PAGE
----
There will be plenty of fireworks this month, both in the sky and on our social calendars. July’s cultural events are full of glitter, surprise and overwrought emotion—all of which can be found in our first pick, a screening of Death Becomes Her in Bushwick. The other nine entries on the countdown this month, from a beach read centered around an art-world mystery to a psychedelically immersive screening, are equally as incendiary. Read on for more of our July culture essentials.
10. Before reality TV made us painfully aware of the perils of plastic surgery, there was Death Becomes Her, to make us reconsider how far we’d be willing to go to stay forever young. Taste of Streep, the Instagram fan page dedicated to Meryl Streep, which fills its feed with photoshopped images of the actress as food, is screening the ‘92 film classic, starring Streep, Goldie Hawn and Bruce Willis, on July 13 at Syndicated.
9. It’s peak beach-read season, and this month, in addition to my blanket and a bottle of sunscreen, I’ll be taking a copy of Jessie Burton’s new novel, The Muse, to the shore. Burton’s new book, out July 26, interweaves the stories of two main characters, a Caribbean émigré in Britain and a Viennese heiress in Spain. Though they’re living 30 years apart, the two women find their fates influenced by the same work of art, a painting by an emergent Spanish artist with Picasso-level aspirations, whose mysterious death has been haunting Europe’s art scene for four decades.
8. Once a month the McKittrick Hotel in Chelsea, best known as the home of Sleep No More, plays host to a different type of interactive performance called Supercinema. Rather than ask its guests to don white masks, Supercinema encourages participants to immerse themselves in classic films and come in costume for a monthly, queer-friendly dance party. Past flicks have included The Wizard of OZ, The Great Gatsby and Alice in Wonderland. This month’s film is still TBA, but I’m confident, based on selections thus far, that it’ll be worth putting on your dancing shoes.
7. Dorothy had it right: There’s no place like home. But Brooklyn director and writer Mia Rovegno is questioning whether the place our heart supposedly resides and our hats are allegedly hung is merely mythological in her new play, Nothin’s Gonna Change My World. The play, which was inspired by NPR reports, anonymous letters, living blogs and the Occupy Movement, is being staged over two weekends, July 8–10 and July 15–17, on the Waterfront Museum’s floating theater in Red Hook.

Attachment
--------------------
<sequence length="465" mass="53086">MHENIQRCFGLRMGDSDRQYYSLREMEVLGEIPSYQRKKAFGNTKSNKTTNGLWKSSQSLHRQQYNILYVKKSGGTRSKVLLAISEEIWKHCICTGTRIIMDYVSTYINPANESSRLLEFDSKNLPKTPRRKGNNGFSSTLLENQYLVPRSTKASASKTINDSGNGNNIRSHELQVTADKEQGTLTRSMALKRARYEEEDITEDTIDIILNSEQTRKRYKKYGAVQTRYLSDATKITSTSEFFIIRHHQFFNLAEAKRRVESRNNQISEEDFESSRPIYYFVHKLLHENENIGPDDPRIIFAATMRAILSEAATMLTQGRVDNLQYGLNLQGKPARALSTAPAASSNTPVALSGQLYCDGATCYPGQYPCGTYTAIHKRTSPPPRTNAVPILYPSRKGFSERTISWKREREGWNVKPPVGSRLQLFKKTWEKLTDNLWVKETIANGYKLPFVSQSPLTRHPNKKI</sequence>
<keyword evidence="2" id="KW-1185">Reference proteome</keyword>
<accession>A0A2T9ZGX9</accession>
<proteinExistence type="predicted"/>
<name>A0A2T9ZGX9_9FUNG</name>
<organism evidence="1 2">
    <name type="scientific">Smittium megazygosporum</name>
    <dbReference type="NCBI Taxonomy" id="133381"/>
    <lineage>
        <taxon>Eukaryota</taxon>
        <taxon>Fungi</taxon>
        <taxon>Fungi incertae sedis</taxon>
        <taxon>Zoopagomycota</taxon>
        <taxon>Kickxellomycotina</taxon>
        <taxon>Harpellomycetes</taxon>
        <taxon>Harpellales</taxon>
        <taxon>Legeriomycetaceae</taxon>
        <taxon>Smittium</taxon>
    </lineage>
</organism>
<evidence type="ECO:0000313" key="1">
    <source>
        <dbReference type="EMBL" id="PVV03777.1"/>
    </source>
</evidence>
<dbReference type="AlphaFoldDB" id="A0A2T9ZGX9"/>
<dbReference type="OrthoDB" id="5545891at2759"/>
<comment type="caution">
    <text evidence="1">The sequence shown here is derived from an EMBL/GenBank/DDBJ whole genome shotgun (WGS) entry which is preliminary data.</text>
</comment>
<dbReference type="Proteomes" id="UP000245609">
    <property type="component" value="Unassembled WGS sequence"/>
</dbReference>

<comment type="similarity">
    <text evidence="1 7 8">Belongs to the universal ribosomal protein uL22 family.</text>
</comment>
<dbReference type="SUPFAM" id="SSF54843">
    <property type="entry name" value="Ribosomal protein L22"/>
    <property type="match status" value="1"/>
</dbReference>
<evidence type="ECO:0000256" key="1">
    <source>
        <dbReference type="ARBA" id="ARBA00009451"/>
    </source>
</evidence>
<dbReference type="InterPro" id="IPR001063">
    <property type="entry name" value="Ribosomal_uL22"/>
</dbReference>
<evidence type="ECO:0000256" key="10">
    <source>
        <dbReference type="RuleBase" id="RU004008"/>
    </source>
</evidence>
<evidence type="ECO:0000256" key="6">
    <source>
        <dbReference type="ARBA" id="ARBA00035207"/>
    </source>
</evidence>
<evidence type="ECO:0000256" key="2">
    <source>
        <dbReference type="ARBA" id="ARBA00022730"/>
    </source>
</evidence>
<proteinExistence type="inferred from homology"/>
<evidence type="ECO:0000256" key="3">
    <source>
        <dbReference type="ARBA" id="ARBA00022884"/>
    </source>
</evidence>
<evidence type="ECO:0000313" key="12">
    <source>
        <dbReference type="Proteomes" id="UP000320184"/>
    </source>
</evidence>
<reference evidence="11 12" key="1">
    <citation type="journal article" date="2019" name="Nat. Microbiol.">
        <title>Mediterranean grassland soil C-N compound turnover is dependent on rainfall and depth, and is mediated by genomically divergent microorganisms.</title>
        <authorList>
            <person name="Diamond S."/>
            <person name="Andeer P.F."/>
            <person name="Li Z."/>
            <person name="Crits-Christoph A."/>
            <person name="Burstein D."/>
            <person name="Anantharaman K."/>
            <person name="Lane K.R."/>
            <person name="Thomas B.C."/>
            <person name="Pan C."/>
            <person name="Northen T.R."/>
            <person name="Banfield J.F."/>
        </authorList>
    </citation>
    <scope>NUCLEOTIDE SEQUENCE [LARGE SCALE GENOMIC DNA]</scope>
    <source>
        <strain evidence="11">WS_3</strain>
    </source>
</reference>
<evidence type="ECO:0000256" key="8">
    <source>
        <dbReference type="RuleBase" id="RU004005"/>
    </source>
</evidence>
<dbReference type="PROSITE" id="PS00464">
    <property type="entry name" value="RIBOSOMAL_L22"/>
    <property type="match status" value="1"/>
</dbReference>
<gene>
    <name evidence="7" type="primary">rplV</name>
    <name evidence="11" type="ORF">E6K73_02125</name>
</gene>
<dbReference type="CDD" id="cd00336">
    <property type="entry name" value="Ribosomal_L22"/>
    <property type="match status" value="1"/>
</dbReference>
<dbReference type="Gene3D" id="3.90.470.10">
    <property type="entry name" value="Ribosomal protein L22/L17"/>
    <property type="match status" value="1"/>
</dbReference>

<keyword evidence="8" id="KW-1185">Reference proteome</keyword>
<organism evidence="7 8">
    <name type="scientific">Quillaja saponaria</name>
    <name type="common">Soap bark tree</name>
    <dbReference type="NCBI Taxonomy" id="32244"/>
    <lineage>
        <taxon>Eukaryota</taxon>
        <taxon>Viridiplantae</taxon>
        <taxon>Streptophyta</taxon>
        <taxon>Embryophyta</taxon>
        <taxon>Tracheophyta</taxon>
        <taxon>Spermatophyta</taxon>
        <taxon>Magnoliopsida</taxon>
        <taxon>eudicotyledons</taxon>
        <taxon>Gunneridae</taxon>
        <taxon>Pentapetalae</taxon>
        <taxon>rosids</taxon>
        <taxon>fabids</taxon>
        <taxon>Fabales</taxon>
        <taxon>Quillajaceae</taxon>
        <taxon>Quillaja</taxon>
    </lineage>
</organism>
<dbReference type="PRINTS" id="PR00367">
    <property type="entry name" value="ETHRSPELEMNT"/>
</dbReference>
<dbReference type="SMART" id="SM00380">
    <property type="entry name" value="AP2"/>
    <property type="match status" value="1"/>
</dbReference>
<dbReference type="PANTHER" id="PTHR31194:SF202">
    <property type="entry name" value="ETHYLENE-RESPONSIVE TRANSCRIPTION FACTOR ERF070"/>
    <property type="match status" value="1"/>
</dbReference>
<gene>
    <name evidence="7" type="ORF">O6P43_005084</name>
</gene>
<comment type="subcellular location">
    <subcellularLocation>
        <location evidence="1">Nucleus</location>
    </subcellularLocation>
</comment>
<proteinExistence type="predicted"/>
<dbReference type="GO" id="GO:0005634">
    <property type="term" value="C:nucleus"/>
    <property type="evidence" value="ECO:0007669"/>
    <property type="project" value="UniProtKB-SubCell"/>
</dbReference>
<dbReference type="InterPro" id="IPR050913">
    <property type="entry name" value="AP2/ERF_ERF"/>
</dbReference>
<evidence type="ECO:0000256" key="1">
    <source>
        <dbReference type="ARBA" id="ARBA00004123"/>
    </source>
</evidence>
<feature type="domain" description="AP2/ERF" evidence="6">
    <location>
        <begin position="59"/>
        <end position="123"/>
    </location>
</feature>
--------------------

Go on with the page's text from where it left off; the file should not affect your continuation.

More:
6. If this culture roundup is giving you the distinct feeling you’re not in Kansas anymore, you’d be correct. I’m going to ask you to follow the yellow brick road one more time, though, and head to House of Yes for an immersive screening of The Wizard of OZ vs. Dark Side of the Moon, which will mash up the cinematic classic with the 1973 Pink Floyd album and finally put this decades-old rumor regarding how the two are a match made in psychotropic heaven to rest.
5. If you need any more of a reason to think pink when it comes to wine this month, Pinknic, the self-proclaimed world’s largest rosé-themed picnic and music festival, is taking place on Governors Island July 9 and 10. By some miracle, this event, which allows you to BYOB (bring your own basket) or order baskets built for two, whose menus were created by Chris Santos, chef and owner of Stanton Social and Beauty & Essex in the Lower East Side, isn’t sold out yet. In between all the drinking, picnic goers can expect DJ sets and sessions by bands like Claptone, Miami Horror, Tube & Berger, Slow Hands and Tortured Soul.
4. While New Orleans might be the birthplace of jazz, you don’t have to travel to the Crescent City during the dog days of summer to hear the likes of Dr. John and Kermit Ruffins perform. Instead, hop a train to Queens and check out Louis’ Armstrong’s Wonderful World Festival on July 16, where both NOLA legends will pay tribute to the iconic trumpet player who was born in New Orleans, but lived much of his life in Queens.
3. If you’re looking for a way to dine al fresco this month, head to The Farm on Kent for a Joint Venture Dinner. On July 7, Danny Newberg and Nialls Fallon will form a dynamic duo and collaborate to created a paired menu of dishes featuring seafood, seasonal produce and foraged ingredients. It’s grilling season, so expect a fair amount of smoke and fire to be infused throughout the meal.
2. Whether they’ve being held over head or slung over a shoulder, boom boxes hold a special place in the collective heart of our popular culture, and artist Tom Sachs knows how to tug those strings. Brooklyn Museum is currently mounting a retrospective in its Rubin Pavilion, which takes 18 of his boom box sculptures and transforms the space into a living sound system.
1. Because it’s summer, our cultural consumption, like our attention spans and clothing choices, tends to be light. There are few things fluffier than a summer blockbuster, and this month, that comes in the form of the new, female-driven remake of Ghostbusters, out July 15. Let haters hate–see it for yourself with a tub of popcorn, or maybe a Snickers ice cream bar and see whether or not the guffaws flow. At some point this month, I definitely plan to soak up some air conditioning and let the comedic genius of co-stars Melissa McCarthy, Kristen Wiig, Leslie Jones and Kate McKinnon wash over me, and you should, too.